There were three major co-ordinators of the numerous activities of the agitators and freedom fighters for the creation of Rivers State. Chief Harold Dappa-Biriye, from Bonny, of who much has already been said above jointly with Dr. Isaac John Fiberesima from Okrika, co-ordinated the struggle at the Port Harcourt war-front. The first medical doctor from Okrika, Dr. Fiberesima studied Human Medicine at the Royal College of Surgeons, Dublin, Ireland and qualified in 1953.
Chief Godfrey Kio Jaja Amachree, popularly known as G.K.J., co-ordinated the Lagos war-front of the struggle. Chief Amachree was an exceptionally wealthy man who placed many of his resources at the service of the struggle for the creation of Rivers State. He studied Law at the University College, London, England and qualifies in 1948. In 1958 he became the first indigenous Solicitor General of the Federal Government of Nigeria. In 1960, Chief Amachree and Chief Rotimi Williams, alias ‘Timi the Law’ were the first two Nigerians to earn the prestigious Queen’ Council (Q.C.), the highest legal accolade throughout the British Empire (now Commonwealth Nations).
Chief Amachree is the first significant United Nations Official (Under Secretary) from Africa (1962-1966), during when he was the ‘highest paid civil servant in the world’. He was also Head of State of Democratic Republic of Congo (once known as Zaire) from 1962 to 1963. He was also the first Nigerian to own his private jet (New York, 1966). He made both his residence and chambers (the second largest in Lagos) as available meeting points for Rivers people. As at 1967, Chief Amachree was better known worldwide than Governor Emeka Ojukwu. Two prominent sons of Rivers State played the role of scouts for Governor Diete-Spiff. Ken Saro-Wiwa, an Ogoni was Civilian Administrator of Bonny whereas Captain Elechi Amadi, an Ikwerre, was Civilian Administrator of Port Harcourt, and successfully put together the bits and pieces of what was left of the war-ravaged city of Port Harcourt before handing over to Governor Diete-Spiff on 1 September 1968. Both Saro-Wiwa and Captain Elechi Amadi, being creative writers chronicled their stewardship in book form. Saro-Wiwa accounted for his in his book "On A Darkling Plain: An Account of The Nigerian Civil War" (Port Harcourt: Saros International Publishers, 1989) whereas Captain Elechi Amadi did so in his book "Sunset In Biafra" (London, Heinemann, 1973).
The pioneer Executive Council of the Rivers State Government appointed in 1969 was made up of the following eleven members (“The First Eleven of Rivers State”) : Commander Alfred P. Diete-Spiff, a Nembe (now in Bayelsa State) was Military Governor. Mr. W. P. Daniel-Kalio from Okrika was Secretary to Government and Head of Service. Chief Harold J. R. Dappa-Biriye, an Ibani from Bonny was Commissioner for Agriculture, Fisheries and Natural Resources. Dr. N. B. Graham-Douglas, a Kalabari was Attorney-General and Commissioner for Justice. Chief S. F. Kombo-Igbeta from Nembe was Commissioner for Establishments. Dr. Lawrence Ekpebu an Izon (now in Bayelsa State) was Commissioner for Finance, Dr. W. T. Wakama was Commissioner for Information and Local Government.
Others included Dr. Obi Wali, an Ikwerre, was Commissioner for Rehabilitation. Mr. K. B. Saro-Wiwa, an Ogoni, was Commissioner for Education. Chief E. J. A. Oriji, an Ikwerre, was Commissioner for Economic Development, Trade and Industry. Mr. Nwobidike Nwanodi, also an Ikwerre, was Commissioner for Health. Professor Isaac Dema, from Abua was Chairman, Civil Service Commission. He was a special member of the Executive Council in the sense that his office was not affected by any cabinet re- shufflement. At the Federal Government level, at the time, the late Chief Wenike Opurum Briggs, a Kalabari became the first indigene of the Old Rivers State to serve as a Federal Government Minister. He qualified as a lawyer from the University of Shefield, England and was called to Bar in Grays Inn, London in 1958. General Yakubu Gowon, then Military Head of State of Nigeria appointed Chief Wenike Briggs Federal Commissioner (Minister) of Education in 1967 and later he reappointed him Federal Commissioner for Trade, an office he held from October 1971 to 1974.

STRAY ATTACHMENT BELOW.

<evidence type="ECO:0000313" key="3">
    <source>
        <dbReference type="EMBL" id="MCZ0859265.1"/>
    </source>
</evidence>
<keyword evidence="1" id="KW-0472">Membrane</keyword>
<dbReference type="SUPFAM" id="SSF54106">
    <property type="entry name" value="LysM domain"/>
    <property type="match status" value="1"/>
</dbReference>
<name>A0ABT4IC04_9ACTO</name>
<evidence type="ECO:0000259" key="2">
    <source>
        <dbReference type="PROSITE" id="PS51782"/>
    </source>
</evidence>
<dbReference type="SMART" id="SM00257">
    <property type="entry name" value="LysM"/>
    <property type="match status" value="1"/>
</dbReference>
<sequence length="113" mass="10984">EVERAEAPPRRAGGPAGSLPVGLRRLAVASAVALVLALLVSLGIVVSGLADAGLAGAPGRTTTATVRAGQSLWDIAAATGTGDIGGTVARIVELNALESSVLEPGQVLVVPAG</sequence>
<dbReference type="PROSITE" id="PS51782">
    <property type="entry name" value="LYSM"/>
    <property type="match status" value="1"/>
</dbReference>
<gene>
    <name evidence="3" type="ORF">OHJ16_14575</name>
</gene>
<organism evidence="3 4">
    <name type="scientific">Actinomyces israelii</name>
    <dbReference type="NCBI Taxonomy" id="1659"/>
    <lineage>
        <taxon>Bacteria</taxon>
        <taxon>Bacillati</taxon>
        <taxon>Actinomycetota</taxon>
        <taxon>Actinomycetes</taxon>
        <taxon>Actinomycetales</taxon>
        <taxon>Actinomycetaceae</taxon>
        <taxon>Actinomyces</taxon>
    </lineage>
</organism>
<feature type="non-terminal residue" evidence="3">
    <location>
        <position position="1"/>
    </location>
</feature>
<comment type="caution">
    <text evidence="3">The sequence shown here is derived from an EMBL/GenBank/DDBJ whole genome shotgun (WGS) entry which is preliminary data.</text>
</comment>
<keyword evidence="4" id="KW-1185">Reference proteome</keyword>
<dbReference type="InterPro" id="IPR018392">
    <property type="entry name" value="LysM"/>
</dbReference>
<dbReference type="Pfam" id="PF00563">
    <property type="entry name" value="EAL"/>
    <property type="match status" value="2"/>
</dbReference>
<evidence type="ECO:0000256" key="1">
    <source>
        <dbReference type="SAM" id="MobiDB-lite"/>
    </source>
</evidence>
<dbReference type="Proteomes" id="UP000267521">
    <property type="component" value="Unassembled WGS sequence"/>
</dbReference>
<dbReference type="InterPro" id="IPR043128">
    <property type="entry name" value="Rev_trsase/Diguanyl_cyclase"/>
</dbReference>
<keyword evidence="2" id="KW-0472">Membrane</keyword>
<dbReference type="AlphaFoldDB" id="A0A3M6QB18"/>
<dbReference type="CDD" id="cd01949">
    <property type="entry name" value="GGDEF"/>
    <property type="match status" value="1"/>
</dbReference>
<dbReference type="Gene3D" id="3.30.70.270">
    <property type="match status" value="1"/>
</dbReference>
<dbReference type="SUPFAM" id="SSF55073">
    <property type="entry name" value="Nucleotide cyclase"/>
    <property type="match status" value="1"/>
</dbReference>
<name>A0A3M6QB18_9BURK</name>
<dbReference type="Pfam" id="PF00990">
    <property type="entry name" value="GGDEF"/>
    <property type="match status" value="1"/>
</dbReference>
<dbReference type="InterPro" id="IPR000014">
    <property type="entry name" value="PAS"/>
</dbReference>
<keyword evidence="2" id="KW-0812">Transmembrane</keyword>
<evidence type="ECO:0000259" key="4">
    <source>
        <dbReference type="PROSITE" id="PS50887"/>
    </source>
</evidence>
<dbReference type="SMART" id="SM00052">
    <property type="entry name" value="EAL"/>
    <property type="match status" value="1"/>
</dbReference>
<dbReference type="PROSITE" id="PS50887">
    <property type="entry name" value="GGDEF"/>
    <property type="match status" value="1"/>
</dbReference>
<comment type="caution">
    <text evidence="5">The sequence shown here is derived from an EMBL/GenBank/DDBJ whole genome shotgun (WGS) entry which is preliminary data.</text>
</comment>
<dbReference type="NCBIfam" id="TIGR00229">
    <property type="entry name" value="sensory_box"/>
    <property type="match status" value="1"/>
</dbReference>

Space will not allow us to continue chronicling the details of the story of original Rivers State. Let us end this essay by calling a few more names of some key freedom fighters. It may be unfair to talk of the Isaac Boro episode without mentioning his two immediate lieutenants: Sam Owonaro and Nottingham Dick. At the Lagos warfront, the names include Prince Emmanuel Opurum (now Oyichi-Etche), William Pikibo Daniel Kalio, Chief S. N. Uzor (late Nze Obi of Egbema), Dr. Melford Graham-Douglas. Others were Chief Eke-Spiff, Dr. Oruwariye and Chief Horatio Agedah.
On 1 October 1996 an important restructuring of the State took place. The fresh water part of the Old Rivers State was carved and added to the Salt water Nembe region to become a new Bayelsa State with Yengoa as its capital city. The name Bayelsa was formed from the three merging old divisions or local government areas, including Brass, Yenagoa and Sagbama. Port Harcourt remained the capital city of the new Rivers State.”
Excepts culled and edited from ‘Nigerian Tide’ newspaper of May 27, 2016 Chief Melford Okilo, Reverend Paul Birabi, Chief Frank Opigo, Chief P.G.Warmate,Chief Kemte Giadom, Chief Kombo -Igbeta, Chief L.R.Nabena and Chief Opugulaiya were not mentioned in the article from which this excerpt was culled from, but they selflessly contributed to the struggle for the creation of Rivers State in 1967. Because of the support of Dr.Nabo Graham - Douglas for the creation of Rivers State his law library at Abonnema was burnt, just as the house of Brigadier George Kurubo at Bonny was burnt because of his support for Rivers State.
LONG LIVE GBENE OGONI
LONG LIVE RIVERS STATE.